Changes, eh? It turns out that these children that you spit on are not always quite aware what they’re going through. If you can articulate a theory of how things change, and what role your organisation and its allies might have, you’ll be in a better place to keep going, and gain other folks’ support. Without it – well, it’s like tactics without strategy, innit – the noise before defeat…Text
|You are aware of basic theories of how change happens or is prevented from happening in societies (especially yours). You have a working knowledge of homeostatic/homeodynamic mechanisms, you’ve heard of the ‘dialectical materialism’ thing, drift, Bill Moyer’s MAP etc. Ibn Khaldun. But you are hazy on which theory is most effective for you and your group(s). That’s okay, and probably worth holding onto as you “progress.”||You have a more complete and nuanced sense of past social movement-inspired “successes” and top down changes. You know your socio-technical transitions lingo (poor soul), and can talk about wars, pandemics, technology as possible drivers of change too. It’s all confusing, but you’re not confused.||You can read big fat books and dense academic articles for the lulz, spotting how they talk past each other and miss the various herds of elephants in the room. You can show how different lenses of ‘change’ will lead to different positions on the whole pessimism-optimism spectrum, and how the whole Heraclitus quote thing is probably the safest bet. You don’t get invited to many strategy away days though, because you make people nervous (insecure). Your Marxist chums/opponents deride you as a mystical bourgeois apologist running dog.||You can quote chunks of various religious, political, sociological tracts like Matt Damon in that scene in Good Will Hunting. You can compare and contrast the strengths , weaknesses (blind spots, technocratic, racist blindspots) of pretty much every theory of change under the sun. This makes you largely boring and useless to everyone, always. But that’s okay, because you’re a ninja now. Wow.|
Element Overview Essay
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Well, I’ve got very little to say about this because I lost my theory of change down the side of the sofa somewhere, and for the life of me can’t find it.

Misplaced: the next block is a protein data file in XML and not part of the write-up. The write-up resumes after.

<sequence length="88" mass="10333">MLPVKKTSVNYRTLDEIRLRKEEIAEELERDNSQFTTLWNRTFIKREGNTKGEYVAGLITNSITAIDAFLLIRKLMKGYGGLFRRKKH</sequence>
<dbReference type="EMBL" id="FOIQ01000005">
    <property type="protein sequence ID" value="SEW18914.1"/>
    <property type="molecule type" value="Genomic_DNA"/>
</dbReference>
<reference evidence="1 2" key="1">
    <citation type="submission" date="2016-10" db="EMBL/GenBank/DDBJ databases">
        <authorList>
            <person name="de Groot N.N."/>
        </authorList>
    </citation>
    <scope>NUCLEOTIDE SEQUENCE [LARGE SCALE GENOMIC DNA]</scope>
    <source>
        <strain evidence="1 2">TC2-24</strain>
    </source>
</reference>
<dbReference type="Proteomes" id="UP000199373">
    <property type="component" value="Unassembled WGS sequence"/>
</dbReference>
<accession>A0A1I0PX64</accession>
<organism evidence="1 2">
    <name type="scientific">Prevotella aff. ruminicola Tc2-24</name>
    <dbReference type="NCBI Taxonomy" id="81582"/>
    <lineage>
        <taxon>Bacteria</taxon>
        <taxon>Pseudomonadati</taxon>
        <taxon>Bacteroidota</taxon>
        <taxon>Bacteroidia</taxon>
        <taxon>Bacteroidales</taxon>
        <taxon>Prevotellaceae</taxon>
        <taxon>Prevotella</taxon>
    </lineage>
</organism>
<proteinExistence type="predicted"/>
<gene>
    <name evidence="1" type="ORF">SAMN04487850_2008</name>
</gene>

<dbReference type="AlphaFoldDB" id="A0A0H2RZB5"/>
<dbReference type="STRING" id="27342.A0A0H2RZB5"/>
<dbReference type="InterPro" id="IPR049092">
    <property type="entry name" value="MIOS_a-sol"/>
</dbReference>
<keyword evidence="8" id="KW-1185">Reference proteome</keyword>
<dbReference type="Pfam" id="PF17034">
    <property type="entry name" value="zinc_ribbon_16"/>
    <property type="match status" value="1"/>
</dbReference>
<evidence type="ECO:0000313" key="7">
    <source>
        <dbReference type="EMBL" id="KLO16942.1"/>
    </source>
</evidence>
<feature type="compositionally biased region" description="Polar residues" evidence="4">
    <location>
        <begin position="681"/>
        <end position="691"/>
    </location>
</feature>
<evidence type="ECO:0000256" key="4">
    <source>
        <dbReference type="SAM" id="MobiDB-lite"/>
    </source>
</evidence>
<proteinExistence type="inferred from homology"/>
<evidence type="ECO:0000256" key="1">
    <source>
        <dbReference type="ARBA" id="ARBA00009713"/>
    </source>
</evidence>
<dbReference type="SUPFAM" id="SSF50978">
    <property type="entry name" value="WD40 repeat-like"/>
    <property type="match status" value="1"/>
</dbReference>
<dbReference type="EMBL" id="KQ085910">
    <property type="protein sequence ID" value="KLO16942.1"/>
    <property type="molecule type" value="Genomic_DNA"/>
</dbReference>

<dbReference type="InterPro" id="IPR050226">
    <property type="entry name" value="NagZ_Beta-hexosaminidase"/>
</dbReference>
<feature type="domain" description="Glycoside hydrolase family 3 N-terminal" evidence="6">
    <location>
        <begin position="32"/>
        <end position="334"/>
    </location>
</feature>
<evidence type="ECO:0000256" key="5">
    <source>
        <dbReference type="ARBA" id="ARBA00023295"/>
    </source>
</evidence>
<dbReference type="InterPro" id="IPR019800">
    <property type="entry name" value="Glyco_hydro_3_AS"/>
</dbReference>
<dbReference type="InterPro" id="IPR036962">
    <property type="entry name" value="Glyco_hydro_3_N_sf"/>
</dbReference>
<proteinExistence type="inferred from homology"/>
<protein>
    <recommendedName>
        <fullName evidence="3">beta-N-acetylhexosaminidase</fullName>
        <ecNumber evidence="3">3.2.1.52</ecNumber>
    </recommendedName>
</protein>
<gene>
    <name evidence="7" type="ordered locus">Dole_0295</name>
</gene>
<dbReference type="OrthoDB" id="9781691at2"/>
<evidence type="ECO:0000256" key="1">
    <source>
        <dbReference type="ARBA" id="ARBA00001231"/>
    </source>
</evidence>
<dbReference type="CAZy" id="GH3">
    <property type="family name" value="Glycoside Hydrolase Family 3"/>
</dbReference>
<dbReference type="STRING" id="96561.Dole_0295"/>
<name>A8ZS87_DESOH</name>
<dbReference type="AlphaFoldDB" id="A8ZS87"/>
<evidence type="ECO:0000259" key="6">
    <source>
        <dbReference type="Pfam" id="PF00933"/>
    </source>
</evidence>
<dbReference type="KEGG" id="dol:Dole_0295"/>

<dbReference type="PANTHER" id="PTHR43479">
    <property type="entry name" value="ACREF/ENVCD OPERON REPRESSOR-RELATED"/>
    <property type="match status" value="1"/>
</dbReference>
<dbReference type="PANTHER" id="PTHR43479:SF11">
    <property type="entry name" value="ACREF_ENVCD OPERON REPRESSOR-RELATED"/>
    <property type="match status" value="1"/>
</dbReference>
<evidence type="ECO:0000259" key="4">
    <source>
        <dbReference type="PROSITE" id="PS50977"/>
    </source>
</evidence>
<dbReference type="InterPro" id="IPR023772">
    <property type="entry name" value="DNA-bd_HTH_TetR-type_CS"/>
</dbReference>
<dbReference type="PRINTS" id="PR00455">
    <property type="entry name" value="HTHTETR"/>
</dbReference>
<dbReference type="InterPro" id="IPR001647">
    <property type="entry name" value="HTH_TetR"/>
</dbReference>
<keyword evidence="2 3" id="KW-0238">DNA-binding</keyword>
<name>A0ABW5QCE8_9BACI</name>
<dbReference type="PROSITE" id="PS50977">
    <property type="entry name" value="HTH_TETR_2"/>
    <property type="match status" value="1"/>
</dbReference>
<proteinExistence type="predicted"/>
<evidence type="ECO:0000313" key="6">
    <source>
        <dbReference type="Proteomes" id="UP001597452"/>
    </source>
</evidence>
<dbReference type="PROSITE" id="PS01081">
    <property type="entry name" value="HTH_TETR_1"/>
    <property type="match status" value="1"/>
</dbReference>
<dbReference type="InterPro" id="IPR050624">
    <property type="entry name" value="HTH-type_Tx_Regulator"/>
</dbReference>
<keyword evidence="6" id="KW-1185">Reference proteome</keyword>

What you’re looking at with a theory of change is exactly what it says on the tin. Now, the reason that social movement organisations tend to shy away from this is it’s really difficult and the big, previously popular theories of social change had come a bit unstuck.
So you know, it was going to be the urban proletariat the and the horny-handed sons of toil, led by their parties who were going to seize power and usher in the utopia. Didn’t turn out so well, that. Then it was going to be a third world peasants. Yeah. No, Then it was going to be the students. Yeah. No. Then it was going to be technology that was going to save us. Yeah. No. And there was also going to be the NGOs and various civil society outfits. Yeah, no.
And the problem is, nobody’s really, I think, got a sense of who is the “historical actor.” who is going to make this stuff, the stuff that we need to happen for the sake of our well, if not us, then “civilization” and our species and other species.
What’s that, who are the transformers? And yeah, no, it’s really difficult. So in the absence of a theory of change, people look away. But if you don’t have a theory of change, then you’re going to flail. So what to do? Discuss, which is what we’re doing in CEM, and keep convening.
But I don’t hold your breath for us to figure things out.